Wednesday, August 3, 2011

Famous Namibians : Hendrik Witbooi (Part 2)

Last photo of Hendrik Witbooi taken in 1904

Part 1 -  see link below 
By 1889 he had firmly established himself in a mountain stronghold  called Hoornkrantz, west of Rehoboth.  It  was a fully fortified and strategically placed village with a well organized community, with its own church and central administration. From here he continued his ‘mission’ as the ‘king of Great Namaland’. He was known to his followers by the Nama name of Khaob INanseb/Gabemab (the little captain who disappears in the grass), a reference to his ability as a guerrilla fighter.

As his following grew, Witbooi conducted an unrelenting campaign against the Herero between 1890 and 1892,  during which time  he  drove off thousands of head of their cattle. Many people on both sides died in these raids and skirmishes.  

As the German empire expanded  its influence in the territory,  Maherero  signed a peace treaty with the Germans, but Witbooi consistently refused to place himself under German protection or authority. This began to incur the wrath of the Germans  upon him. 

Witbooi now began to change his mind  concerning his wars with the Herero, whom he had come to see as traitors and ‘sell-outs’. By the end of 1892 he had successfully negotiated peace with the Herero. He had come to see their conflict as secondary to the threat posed by German imperialism, which he passionately  and with penetrating insight analysed in letter after letter to fellow leaders at the time.  Here is  an extract from a letter he wrote to chief Maherero on the 30th May  1890,[1]

I  am writing  to you today as supreme chief of Hereroland because I received a letter from Dr  Göring… I learn from the  letter that you have given yourself into German Protection and that Dr Göring  has thus gained the power to tell you what to do…. I am amazed  at you, and take it very ill of you who call yourself the leader of Hereroland. That you are indeed.
This dry land is known by two names only, Hereroland and Namaland. Hereroland belongs to the Herero nation , and it is an autonomous realm. And Namaland belongs to all the Red nations, and those too are autonomous realms- just as it is said of the white man’s countries… these countries across the sea are  autonomous realms….

No  other captain or leader has any right to force his will; for every leader on this earth is merely a steward for our common great God, and is answerable to this great God alone , the King of kings, the Lord of lords, to Whom all who live under  heaven must render obeisance, and from Whom alone all may seek help, counsel and consolation, power and protection in all the afflictions of this life, for He gives freely to  all  who seek Him in prayer…”  

He then goes on to chastise Maherero  for  this thoughtless action  and says, you will eternally regret that you have given your land and your rule into the hands of white men, for this  war between us  is not nearly as heavy a burden as you seem to have thought when you did this momentous thing.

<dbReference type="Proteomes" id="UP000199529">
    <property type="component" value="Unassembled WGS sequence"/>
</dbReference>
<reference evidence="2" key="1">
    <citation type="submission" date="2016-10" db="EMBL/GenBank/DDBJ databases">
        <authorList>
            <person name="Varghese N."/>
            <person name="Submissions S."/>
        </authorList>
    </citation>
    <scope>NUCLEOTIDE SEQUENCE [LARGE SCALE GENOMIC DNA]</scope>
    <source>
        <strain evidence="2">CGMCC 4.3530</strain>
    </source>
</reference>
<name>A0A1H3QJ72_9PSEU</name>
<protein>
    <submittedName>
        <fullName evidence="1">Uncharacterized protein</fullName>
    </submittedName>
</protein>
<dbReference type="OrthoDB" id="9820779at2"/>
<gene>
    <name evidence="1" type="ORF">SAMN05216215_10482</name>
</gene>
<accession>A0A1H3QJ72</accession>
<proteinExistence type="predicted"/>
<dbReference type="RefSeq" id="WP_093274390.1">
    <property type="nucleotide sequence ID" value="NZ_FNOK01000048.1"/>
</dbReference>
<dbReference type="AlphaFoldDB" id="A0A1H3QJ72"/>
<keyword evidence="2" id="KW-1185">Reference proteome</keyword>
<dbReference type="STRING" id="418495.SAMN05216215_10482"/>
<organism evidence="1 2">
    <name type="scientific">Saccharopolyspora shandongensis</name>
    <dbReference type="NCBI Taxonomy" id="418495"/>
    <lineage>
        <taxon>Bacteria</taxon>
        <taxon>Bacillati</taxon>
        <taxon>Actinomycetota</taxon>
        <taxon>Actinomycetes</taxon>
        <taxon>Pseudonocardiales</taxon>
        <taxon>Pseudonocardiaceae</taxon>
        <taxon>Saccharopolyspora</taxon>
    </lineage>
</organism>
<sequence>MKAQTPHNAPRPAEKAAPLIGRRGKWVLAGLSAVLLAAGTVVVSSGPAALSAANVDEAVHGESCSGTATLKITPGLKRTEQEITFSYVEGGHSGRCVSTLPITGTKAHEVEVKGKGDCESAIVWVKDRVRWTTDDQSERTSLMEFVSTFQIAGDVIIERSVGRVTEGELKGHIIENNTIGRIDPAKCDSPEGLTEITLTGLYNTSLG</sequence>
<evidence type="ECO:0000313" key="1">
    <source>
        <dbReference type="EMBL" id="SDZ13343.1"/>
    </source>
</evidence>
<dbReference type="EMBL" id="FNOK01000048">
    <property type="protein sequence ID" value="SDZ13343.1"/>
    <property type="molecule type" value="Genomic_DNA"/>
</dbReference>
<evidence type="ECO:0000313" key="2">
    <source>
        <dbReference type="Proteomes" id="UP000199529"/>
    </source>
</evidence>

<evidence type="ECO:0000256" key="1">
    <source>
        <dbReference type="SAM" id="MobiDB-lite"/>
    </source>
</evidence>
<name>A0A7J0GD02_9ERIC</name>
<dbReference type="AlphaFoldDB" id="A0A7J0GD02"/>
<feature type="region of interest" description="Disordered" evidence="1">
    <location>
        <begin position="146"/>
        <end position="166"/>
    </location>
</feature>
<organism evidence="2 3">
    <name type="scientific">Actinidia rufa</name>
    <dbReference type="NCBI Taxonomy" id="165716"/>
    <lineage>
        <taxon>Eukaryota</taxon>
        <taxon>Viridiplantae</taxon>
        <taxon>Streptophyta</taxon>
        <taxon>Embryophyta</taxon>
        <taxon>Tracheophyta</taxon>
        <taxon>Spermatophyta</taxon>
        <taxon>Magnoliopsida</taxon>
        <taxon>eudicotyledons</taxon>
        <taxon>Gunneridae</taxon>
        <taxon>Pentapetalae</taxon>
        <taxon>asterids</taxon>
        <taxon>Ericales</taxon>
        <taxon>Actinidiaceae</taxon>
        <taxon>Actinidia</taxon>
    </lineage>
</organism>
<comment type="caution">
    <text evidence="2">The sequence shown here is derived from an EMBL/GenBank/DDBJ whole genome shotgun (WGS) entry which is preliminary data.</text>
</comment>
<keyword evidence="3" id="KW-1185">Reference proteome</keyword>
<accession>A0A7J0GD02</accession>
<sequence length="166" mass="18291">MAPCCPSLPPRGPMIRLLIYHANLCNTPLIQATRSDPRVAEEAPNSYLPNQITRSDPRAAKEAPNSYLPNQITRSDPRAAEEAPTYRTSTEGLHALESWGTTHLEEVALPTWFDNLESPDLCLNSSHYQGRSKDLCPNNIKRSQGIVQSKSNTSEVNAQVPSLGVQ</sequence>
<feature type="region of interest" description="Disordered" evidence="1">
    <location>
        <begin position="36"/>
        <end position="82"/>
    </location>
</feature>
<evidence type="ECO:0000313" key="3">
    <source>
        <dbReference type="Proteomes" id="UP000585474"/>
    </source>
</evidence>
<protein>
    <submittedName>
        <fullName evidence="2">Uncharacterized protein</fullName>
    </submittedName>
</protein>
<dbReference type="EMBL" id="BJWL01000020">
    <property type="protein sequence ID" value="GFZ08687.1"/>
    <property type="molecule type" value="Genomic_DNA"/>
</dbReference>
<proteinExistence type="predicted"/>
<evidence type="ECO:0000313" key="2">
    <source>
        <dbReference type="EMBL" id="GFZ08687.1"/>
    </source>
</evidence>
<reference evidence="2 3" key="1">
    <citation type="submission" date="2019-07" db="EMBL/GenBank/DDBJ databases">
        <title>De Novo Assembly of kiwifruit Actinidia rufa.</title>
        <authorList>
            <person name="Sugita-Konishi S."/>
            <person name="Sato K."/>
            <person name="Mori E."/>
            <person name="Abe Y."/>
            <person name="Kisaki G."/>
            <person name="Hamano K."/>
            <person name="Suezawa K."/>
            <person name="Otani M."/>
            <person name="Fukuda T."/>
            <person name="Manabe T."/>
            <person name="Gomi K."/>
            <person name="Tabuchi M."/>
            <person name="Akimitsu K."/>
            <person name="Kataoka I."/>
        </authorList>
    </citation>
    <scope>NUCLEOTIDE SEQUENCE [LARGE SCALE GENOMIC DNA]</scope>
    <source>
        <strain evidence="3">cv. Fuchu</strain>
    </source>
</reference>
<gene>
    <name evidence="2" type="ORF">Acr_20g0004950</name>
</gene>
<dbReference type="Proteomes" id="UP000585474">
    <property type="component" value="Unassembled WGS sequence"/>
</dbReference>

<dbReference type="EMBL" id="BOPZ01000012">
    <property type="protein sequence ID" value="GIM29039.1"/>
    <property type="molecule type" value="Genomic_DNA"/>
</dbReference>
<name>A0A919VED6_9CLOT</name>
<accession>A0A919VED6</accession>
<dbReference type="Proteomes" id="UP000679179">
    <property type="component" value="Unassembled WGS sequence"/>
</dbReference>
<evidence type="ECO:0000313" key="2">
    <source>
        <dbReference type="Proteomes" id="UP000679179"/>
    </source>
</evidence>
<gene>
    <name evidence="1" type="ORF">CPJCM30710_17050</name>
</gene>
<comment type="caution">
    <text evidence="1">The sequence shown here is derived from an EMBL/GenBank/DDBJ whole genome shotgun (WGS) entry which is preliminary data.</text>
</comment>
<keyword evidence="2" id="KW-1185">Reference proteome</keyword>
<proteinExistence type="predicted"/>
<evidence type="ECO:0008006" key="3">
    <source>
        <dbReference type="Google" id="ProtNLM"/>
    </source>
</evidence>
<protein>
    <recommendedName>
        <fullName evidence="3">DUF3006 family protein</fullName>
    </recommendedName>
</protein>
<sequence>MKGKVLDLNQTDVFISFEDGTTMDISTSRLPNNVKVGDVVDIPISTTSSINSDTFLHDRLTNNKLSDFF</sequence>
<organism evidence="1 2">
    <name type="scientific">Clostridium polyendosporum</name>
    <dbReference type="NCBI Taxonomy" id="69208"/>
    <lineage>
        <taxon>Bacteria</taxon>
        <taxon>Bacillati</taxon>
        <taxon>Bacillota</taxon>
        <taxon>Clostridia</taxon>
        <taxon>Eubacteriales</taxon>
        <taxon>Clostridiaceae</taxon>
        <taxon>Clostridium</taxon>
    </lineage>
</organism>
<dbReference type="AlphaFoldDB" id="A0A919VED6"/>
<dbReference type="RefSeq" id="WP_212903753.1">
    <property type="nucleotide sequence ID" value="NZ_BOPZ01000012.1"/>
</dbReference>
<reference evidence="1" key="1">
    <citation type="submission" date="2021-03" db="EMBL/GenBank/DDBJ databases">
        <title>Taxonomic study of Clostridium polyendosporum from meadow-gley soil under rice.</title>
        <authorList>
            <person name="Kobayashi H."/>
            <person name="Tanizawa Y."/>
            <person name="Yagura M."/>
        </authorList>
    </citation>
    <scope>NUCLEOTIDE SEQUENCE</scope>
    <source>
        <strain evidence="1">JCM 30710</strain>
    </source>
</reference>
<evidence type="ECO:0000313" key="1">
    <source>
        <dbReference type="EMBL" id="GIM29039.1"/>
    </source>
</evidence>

He also lets Maherero know,
“… you know that  this war… arose  from your sovereign deeds… from the murderous hearts of your people… which cannot be changed by constant preaching of the gospel, so that you cannot spare a single (of our)  persons you find in the veld, but  must plot to murder him without  guilt or provocation. To kill in war is legitimate work, but even in this respect you go too far. Inhumanly your people hack others to death, slit the throats of living people…. You regard no person  a human nature of God for whose sake God gave us this commandment: thou shalt not kill!”

He seems to disregard all this history between them  when he pleads Maherero to forsake his alliance with the Germans. He continues to write,
I am aware that you and Dr Göring  are of different nationalities…. and that you have formed this friendship solely in order to crush me. So did  Herod and Pilate, in order to get rid of the Lord Jesus…

To another Nama Chief, Joseph  Frederiks[2] he writes [3],    
The white  men’s laws are quite unbearable and intolerable to us red people…. This is why I take it hard of you, Chiefs of Great Namaqualand…. I see the Germans quite differently. They claim  that they want to protect you against other mighty nations , but it seems that they  themselves are the mighty nation seeking to occupy our country by force…I must tell you my dear Captain, that the Germans want me too to sign their Protection treaty. But I cannot accept that."

As the Germans were expanding their presence in central Namibia, Witbooi met with German  representative  Major Kurt von Francois to discuss the latter’s offer of German “protection”. Witbooi told him he did not understand how one could be both autonomous and protected at the same time.

He then referred to the ability of the “Red chiefs” (the Nama) to band together when danger threatened, and concluded,
“Come brothers, let us together oppose this danger which threatens to invade our Africa, for we are one in colour and custom and this Africa is ours. The fact that we possess a variety of chieftainships and, diverse territories does not imply any secondary division of Africa and does not sever our solidarity. The emperor of Germany has no business in Africa whatsoever.”[4]